“Why does anybody do anything that they shouldn’t?”
Genres, Themes, Actors, and Directors:
The dominant theme throughout the storyline is moral condemnation against anyone straying even slightly from “proper” British norms, as embodied by Cooper’s stereotypically tut-tutting busybody:
The sway she holds over her dowdy, severely repressed grown daughter (Kerr) would be tragic if it weren’t so Hollywoodized (Kerr is oh-so-clearly “acting”).
The gradual revealing of Niven’s shocking secret drives the narrative, though even that has been seemingly modified from its original impact. (Harassing random women in dark movie theaters is gross — but not anything close to what his character is accused of in the play.)
The parallel subplot about beautiful Hayworth coming to visit the boarding house and disrupting Lancaster’s new life is meant to shock its residents (and us) out of whatever complacency we exist in, but frankly, she’s a non-starter.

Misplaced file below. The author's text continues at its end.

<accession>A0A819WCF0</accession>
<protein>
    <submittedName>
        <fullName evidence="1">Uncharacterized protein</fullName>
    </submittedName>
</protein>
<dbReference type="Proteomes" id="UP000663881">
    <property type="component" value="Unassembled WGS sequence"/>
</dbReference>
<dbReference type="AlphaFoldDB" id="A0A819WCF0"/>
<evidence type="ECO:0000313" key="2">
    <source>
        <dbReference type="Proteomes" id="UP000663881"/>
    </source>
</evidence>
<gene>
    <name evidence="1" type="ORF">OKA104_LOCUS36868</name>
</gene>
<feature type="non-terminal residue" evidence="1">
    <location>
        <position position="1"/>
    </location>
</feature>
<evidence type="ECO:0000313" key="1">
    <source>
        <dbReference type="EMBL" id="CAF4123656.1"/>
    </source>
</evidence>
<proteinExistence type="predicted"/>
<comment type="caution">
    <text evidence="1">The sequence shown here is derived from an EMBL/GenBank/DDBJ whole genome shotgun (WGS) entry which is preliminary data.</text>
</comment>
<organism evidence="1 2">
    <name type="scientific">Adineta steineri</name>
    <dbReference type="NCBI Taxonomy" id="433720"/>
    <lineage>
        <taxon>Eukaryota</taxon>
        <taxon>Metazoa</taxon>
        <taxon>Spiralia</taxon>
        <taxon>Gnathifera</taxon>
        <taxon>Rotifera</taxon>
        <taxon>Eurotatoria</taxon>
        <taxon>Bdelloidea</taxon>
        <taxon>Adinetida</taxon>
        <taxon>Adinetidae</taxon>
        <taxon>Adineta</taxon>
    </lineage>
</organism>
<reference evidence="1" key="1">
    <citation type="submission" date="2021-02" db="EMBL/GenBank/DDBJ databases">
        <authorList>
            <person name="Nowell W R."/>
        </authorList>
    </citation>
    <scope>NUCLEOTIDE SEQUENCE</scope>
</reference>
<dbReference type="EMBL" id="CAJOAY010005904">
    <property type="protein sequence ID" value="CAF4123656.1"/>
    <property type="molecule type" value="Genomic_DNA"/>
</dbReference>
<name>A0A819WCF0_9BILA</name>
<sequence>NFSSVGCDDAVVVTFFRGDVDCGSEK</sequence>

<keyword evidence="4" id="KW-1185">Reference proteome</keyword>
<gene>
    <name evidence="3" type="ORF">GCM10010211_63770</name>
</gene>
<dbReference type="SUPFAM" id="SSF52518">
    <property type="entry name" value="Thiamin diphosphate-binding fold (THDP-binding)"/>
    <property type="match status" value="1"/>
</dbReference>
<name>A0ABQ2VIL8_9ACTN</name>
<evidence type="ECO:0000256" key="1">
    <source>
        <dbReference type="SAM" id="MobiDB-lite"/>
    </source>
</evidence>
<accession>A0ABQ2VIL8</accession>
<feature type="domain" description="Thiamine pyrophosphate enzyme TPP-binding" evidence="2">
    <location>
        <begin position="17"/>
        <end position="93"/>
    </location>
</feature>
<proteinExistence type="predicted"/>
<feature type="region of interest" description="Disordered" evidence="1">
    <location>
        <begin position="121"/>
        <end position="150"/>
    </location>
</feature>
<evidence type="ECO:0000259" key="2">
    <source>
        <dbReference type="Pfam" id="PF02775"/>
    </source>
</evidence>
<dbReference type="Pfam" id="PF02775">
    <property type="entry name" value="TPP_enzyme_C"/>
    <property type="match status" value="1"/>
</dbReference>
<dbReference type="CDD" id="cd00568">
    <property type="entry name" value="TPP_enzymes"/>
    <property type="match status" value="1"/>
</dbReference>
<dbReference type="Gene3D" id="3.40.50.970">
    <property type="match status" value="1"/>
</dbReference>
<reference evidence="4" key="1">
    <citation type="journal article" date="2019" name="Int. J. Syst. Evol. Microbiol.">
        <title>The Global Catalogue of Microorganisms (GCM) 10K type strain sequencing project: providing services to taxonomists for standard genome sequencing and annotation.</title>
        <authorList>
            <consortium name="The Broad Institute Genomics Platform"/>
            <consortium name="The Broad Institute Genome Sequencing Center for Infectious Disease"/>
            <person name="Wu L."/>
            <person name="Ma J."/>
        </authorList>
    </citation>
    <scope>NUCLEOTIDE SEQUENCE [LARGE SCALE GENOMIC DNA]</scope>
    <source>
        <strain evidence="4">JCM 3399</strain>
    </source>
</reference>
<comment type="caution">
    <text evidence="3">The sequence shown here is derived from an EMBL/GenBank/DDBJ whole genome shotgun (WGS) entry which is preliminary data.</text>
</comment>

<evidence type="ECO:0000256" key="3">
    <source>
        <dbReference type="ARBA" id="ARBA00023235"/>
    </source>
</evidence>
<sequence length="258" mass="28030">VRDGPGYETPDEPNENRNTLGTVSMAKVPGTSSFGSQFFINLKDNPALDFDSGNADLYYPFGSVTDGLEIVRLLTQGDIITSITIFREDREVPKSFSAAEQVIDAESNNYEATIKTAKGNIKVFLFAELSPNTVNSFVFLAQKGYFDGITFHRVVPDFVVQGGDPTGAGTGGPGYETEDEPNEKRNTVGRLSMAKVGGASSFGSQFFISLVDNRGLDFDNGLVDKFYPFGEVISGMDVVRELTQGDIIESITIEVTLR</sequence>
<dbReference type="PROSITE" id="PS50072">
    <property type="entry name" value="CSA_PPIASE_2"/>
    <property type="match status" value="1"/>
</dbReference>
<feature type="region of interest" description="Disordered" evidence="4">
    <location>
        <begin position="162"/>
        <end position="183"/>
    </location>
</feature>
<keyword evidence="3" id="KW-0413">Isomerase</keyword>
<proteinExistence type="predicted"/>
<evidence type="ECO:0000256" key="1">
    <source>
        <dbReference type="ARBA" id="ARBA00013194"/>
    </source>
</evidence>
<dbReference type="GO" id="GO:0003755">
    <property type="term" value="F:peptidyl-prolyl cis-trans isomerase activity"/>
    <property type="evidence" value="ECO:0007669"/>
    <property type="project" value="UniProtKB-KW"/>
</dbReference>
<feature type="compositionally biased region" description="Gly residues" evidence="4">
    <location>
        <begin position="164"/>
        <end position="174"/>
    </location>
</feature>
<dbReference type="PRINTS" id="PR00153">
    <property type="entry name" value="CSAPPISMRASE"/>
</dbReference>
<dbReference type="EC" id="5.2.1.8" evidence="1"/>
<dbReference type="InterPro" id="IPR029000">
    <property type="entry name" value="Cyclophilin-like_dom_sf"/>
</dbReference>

Hiller (who won a Best Supporting Actress Oscar) provides a solid grounding to the film as the house’s ever-present manager, but her romance with Lancaster is underdeveloped and not terribly realistic:
Meanwhile, blink a few times and you’ll miss Rod Taylor in a throwaway narrative thread about unmarried lovers (shocking!) trying to hide their obvious affair — which wouldn’t be nearly such a problem if progressive Dalton would just agree to get married already:
Peary doesn’t review Separate Tables in GFTFF, but he comments on David Niven’s Best Actor win in Alternate Oscars, where he notes that “Niven gave what was probably his most respectable performance… playing what was probably his least respectable character.” He adds that, “As usual, Niven gave a solid, professional performance,” though “this time he was more serious than he had been in the many thankless roles he’d had in his career” — and he argues that “Niven’s popularity in the Hollywood community — he was a nice, witty, gracious gentleman — was a contributing factor to his victory.” Indeed, Niven’s fine performance here is noteworthy, and one wishes the story focused even more on his character’s troubled past; at least he’s provided a measure of compassion in the film’s moving final moments.
Notable Performances, Qualities, and Moments: